1. Develop mechanisms by which local, regional or national groups can determine workforce needs, assign accountability, allocate funding, and develop innovative models of training which meet the needs of the community and of trainees
  2. Link continued funding to meeting pre-determined performance goals
  3. Alter Title VII in order to revitalize support for graduate medical education.

Presentations to the Council (September 18)

On the morning of September 19, Dr. Fitzhugh Mullan, Murdock Head Professor of Medicine and Health Policy at the George Washington University, presented to the Council. He described a two year, $750,000 study awarded to the University from the Josiah Macy Jr. Foundation. Directed by Dr. Mullan, the study, titled “The Medical Education Futures Study,” will examine medical education and training in Primary Care and Generalism, enrollment of minorities into medical schools, and the geographic distribution of physicians. The study will include analysis of past legislative and education initiatives, current expansion activities, and institutional, state, and local policies pertinent to the social mission of medical education.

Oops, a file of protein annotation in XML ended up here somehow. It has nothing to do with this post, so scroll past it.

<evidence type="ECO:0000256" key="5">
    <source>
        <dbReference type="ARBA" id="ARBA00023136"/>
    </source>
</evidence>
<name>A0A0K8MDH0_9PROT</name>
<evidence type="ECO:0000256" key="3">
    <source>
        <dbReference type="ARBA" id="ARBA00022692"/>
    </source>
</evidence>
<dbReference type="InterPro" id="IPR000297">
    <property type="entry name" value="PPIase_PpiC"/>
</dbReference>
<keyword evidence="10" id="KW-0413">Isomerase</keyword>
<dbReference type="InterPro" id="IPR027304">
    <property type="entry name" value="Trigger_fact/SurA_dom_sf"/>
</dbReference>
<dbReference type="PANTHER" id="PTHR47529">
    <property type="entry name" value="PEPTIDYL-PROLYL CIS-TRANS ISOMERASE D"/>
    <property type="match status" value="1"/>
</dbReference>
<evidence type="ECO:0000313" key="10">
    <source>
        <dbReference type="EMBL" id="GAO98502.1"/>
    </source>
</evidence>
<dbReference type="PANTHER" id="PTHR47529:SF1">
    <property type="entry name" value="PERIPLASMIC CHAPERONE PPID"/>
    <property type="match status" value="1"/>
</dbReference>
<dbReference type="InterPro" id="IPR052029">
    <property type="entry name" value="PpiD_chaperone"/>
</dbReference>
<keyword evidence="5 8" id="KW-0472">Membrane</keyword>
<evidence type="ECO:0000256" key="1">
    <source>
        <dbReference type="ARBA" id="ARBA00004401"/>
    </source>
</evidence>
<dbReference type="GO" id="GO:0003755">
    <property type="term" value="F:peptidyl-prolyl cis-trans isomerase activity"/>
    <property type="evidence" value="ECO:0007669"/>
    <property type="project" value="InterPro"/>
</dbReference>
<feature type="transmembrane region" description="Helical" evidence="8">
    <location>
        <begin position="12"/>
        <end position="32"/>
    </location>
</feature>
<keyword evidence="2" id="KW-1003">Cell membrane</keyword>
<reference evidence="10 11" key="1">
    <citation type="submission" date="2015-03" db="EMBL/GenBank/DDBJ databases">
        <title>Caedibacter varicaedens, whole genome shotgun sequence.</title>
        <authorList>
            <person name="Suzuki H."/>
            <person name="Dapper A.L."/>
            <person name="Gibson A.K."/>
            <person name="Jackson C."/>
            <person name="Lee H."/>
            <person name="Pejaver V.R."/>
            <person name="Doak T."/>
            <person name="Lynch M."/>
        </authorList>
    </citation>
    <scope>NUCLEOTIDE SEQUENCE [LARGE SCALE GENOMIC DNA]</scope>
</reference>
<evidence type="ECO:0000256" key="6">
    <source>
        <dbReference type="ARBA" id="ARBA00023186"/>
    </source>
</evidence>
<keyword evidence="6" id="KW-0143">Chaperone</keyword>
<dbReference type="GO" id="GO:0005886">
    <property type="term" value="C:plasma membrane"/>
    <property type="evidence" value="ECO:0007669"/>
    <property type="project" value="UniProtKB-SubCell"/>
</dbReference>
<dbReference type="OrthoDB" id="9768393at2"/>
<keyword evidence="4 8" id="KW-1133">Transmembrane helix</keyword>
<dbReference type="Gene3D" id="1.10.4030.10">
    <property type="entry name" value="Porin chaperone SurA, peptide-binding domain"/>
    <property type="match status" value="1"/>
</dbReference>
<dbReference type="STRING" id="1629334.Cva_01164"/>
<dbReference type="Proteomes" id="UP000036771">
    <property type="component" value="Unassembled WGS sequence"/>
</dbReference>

Following this presentation and discussion was a panel presentation on the roles and activities of the Bureau of Health Profession’s three other advisory committees.  Presenting were Dr. Joseph Leming, past chair of the Advisory Committee on Primary Care Medicine and Dentistry, Dr. Hugh Bonner, Vice Chair of the Advisory Committee on Interdisciplinary, Community-Based Linkages, and Dr. Annette Debisette, Chair of the National Advisory Council on Nurse Education and Practice.

Included in the presentations and discussions was the recommendation initially put forth by the Advisory Committee on Primary Care Medicine and Dentistry for HRSA to convene a collaborative conference in the Spring of 2008 of the four Advisory committees to align work products along themes common to each of the groups.

In the late morning was a presentation by Tim Henderson, Acting Deputy Director of the Center for Health Policy Research and Studies at George Mason University. Mr. Henderson presented on recent and ongoing activities within states on medical education financing and physician workforce and GME planning.  Presently, eleven states link their Medicaid payments to health professions workforce goals, particularly for primary care training. However, Mr. Henderson could identify only three or four states that have a comprehensive program to link workforce analytics, GME policy goals, and GME policy implementation.